Specifically, if someone lobs a bead from a necklace of fireballs, can mage hand block or catch the bead before it reaches the target?


4 Answers 4


Maybe, if you ready your action to do so

I'm going to assume that you already have mage hand cast so that casting time is not an issue.

By default you have no ability to control mage hand outside of your turn. Since the attack is not happening on your turn you have no opportunity to intervene. The caster cannot react to an object being thrown, but what if there was a way that they could react to it?

The Ready Action allows you to react to a specific "perceivable circumstance". If you had some reason to believe that someone was going to throw something at you, you could take the Ready action on your turn with the trigger: "If they throw something at me, I'm going to use my mage hand to catch it."

This consumes both your action and your reaction but does achieve the goal you were looking for. You still require a lenient DM for this to work however, as counting "catching an object" as "manipulating an object" is somewhat open to interpretation.

What about the fireball?

So we have established that with some DMs you may be able to use a readied action to catch a bead from the Necklace of Fireballs. But what happens to the fireball when we do?

The trigger for the fireball from the item's description is:

When it reaches the end of its trajectory

Unfortunately "trajectory" is not a game term used anywhere else as can be seen from this search. Therefore it is up to the DM what exactly counts as reaching the end of its trajectory. I can see two possible interpretations.

  1. The bead detonates wherever it stops. Trajectory is defined as "the trajectory of a moving object is the path that it follows as it moves." Notably is the "as it moves" part. Therefore the ends of the object's trajectory is the place where it stops. The fireball will be trigger at the place where your mage hand intercepts it.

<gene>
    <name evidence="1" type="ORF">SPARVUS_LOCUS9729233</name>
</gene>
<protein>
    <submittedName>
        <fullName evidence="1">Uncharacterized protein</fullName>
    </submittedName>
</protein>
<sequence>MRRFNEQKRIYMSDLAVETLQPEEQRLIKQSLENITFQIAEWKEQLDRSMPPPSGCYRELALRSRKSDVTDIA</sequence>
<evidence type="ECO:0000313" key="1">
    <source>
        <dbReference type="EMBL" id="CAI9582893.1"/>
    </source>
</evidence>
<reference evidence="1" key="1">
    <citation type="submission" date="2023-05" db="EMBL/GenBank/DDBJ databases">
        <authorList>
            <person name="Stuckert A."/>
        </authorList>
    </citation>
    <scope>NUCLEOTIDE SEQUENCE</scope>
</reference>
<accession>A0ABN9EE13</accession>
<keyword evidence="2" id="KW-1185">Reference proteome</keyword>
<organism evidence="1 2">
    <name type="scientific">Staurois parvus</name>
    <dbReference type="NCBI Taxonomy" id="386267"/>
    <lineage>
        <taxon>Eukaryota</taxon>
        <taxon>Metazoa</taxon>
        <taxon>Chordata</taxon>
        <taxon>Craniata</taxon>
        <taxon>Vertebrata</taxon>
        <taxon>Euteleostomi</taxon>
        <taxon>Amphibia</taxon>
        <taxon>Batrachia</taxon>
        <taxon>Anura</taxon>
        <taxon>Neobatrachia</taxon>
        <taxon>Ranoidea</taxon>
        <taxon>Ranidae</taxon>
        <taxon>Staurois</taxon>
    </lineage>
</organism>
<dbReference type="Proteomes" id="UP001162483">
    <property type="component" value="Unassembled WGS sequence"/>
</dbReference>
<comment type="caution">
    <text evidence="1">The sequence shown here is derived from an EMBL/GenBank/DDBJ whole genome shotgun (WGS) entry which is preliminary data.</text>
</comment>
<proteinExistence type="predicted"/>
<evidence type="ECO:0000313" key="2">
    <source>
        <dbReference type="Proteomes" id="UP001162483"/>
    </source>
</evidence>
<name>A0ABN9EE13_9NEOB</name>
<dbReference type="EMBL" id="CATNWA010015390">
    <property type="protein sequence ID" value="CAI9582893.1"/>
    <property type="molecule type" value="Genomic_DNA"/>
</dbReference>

2. The bead only detonates at the end of its intended trajectory. When thrown, the bead is given a trajectory to the place where the user intends it to go. Only reaching the end of this trajectory will detonate the bead, therefore intercepting the bead prevents the fireball entirely.

    This option then exposes questions about what happens to the bead after it is caught. Does it become inert? Would moving it to the end of its original trajectory trigger it later? In my view these questions weaken this option as an appropriate ruling.

I heavily favour the first option and that is how I would rule at the table. I believe it is most in keeping with the intent of the item. Ruling this way makes the point where you intercept the bead critical, additionally it doesn't allow a cantrip to completely negates a rare wondrous item.


Technically gray, but I would allow it – under some conditions – for the "rule of cool"

The mechanics of mage hand are pretty vague in D&D 5e, and the examples given in the cantrip's text don't seem to be exhaustive. It mentions:

You can use the hand to manipulate an object, open an unlocked door or container, stow or retrieve an item from an open container, or pour the contents out of a vial.

Is this all it can do? I don't think so, because it adds later that

The hand can't attack, activate magic items, or carry more than 10 pounds.

The description remains generic on the things you can do, but is very strict on what you cannot. Could the mage hand hold a light living creature, like a mouse? It's certainly not an object, but it wouldn't make sense to forbid it. As I interpret it, it's a phantasmal hand with very little strength (therefore no attacks or any effort beyond 10 pounds) and which can't complete complex tasks (therefore no activating magic objects); beyond that, the player's fantasy's the limit, and it should be rewarded (by the by, it's pretty easy to balance any situation when the cursed orb of death weighs, wouldn't you know it, 11 pounds).

Therefore, catching an object with the mage hand would be pretty practical: it's definitely in the scope of manipulating an object and it's something this telepathic appendix should easily accomplish.

But what if it's somebody else's turn?

This is the real deal breaker. And naturally, the most likely instance. The only way for a player to do anything when it's not their turn is through a reaction, which normally consists solely of the opportunity attack. As mentioned above, you could also use the Ready action to morph your reaction into pretty much whatever you want, but preparing for enemies to throw stuff and catch it in their tracks would be a waste of an action 99.999% of the time.